- Will I ever own my own home? I mean, who’s going to trust a bankrupt person with a mortgage in this day and age?
- Will I ever be able to even rent a home in the future, due to the credit check that the letting agent will carry out, with the numerical result clearly coming back shaped like a great big, sugar covered, American favourite, coffee time snack, favoured by many a New York Cop?
- Will I ever be able to purchase anything ever again on Sir Timothy John Berners-Lee OM KBE FRS FREng FRSA FBCS most famous invention?
- How will future employers see my job application weighed against others of similar skills, with the word BANKRUPT written upon it?
- Will it totally wipe out my professional skills, along with the fact that I have just invested my life, time, and all of my savings over the last 4 years to ‘up skill’?
- Will I ever get my mother and fathers funeral playlist’s back on Spotify now that I cannot pay from my (now closed) bank account? What now happens to my Apple pay account and my PAYPAL? I have already changed my phone from contract to Pay As You Go, so that’s ok.
- What if I now have a family/personal emergency? The credit card was a great tool for that eventuality.
- How will I hire a car, book a hotel room or a flight in the future without a credit card? I have loved ones and family in the USA – what now?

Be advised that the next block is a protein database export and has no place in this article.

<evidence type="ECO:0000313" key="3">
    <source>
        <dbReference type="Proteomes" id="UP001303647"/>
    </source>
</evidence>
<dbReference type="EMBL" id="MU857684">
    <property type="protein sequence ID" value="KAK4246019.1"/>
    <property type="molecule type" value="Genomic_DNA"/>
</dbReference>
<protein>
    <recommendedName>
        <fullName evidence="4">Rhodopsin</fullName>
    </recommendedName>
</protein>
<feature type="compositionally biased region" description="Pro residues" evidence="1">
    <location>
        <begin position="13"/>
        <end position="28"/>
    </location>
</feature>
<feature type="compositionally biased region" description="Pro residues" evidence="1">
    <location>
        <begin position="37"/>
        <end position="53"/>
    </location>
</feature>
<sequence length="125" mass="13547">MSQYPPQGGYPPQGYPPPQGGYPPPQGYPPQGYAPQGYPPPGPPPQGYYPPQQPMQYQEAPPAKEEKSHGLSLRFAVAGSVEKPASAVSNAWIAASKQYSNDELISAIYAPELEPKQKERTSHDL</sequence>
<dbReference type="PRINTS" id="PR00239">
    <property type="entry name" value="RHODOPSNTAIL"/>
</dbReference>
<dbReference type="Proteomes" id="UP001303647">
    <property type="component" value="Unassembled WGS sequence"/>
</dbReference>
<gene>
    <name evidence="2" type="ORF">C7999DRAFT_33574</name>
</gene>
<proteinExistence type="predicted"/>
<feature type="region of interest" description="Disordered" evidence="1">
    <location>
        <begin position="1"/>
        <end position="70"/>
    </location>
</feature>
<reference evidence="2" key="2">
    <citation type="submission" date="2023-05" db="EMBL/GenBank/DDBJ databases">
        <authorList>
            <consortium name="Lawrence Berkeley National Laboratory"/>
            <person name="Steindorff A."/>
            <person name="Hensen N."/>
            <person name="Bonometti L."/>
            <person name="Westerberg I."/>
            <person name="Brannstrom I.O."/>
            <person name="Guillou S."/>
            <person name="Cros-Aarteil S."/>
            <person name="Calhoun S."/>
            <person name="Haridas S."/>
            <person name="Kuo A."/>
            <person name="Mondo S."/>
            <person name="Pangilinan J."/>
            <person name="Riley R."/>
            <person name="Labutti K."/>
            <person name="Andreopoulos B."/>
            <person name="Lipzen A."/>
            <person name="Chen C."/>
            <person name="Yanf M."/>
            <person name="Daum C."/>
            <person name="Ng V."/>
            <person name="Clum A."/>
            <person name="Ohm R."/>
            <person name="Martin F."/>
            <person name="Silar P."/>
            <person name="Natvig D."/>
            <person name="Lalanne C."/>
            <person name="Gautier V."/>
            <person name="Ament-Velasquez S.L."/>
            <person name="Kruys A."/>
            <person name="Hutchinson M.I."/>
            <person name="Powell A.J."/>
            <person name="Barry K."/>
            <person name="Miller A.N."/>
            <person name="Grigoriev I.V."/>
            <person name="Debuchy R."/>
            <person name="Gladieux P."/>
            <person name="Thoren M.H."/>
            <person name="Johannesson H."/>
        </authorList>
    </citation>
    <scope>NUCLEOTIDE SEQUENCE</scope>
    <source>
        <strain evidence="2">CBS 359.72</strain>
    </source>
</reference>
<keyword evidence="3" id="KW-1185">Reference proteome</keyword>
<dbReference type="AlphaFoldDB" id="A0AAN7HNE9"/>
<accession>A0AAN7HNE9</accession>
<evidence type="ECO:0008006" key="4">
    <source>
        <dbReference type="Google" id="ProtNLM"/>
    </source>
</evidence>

- How will I pay the London congestion charge? On research, there is no other way to pay except by using a Debit or Credit card, and I will only be able to get a cash card now.
- Will I be able to work for anybody again that requires a security clearance with financial checks?
- Will any woman see me as a ‘good catch’ when I explain the reasons for not having a credit card or debit card and the fact that I now don’t even have a car? (It will be repossessed within weeks.)
- How do I now afford the legal costs to fight my former employer for loss of earnings etc for putting me in this position in the first place?
The list really could go on and on. Like the US v UK in the war of how to pronounce the word Aluminium, which is another great discovery by the UK’s Sir Humphry Davy in 1808. My Grandma and Grandad had one of his famous mining lamps, identical to the one pictured above, on their windowsill for 70 odd years. My mum had it for another 10 years and It now resides with me (sort of) in a box, along with all my other ‘life trinkets’, cocooned in bubble wrap and cardboard in the loft section of my brothers Garage, 250 miles to the North of where I now sit. To be fair to our American cousins, Sir H. Davy did first name it Aluminum, exactly how they still spell it and pronounce it to this day.
I now have no bank account, no credit card, no debit card, no credit rating whatsoever, and a major loss of self worth, personal pride and dignity. I can’t tap my card on a hand held device to buy the paper or a drink, I can’t pop it into an ATM (using an American term just because of the particular day) to get a few quid out, and I certainly am not able to book, hire or order anything or indeed obtain credit of any sort, But, I have no debts at all anymore and I have no worries building up around me, like my friend Steve shouldered for years before he took his own life under the immense pressure of financial burden.
I am blessed really, and like my Grandparents lamp once lighting the way for weary, tired and pneumoconiosis ridden miners of the mid 19th Century, the freedom of starting again shines ahead.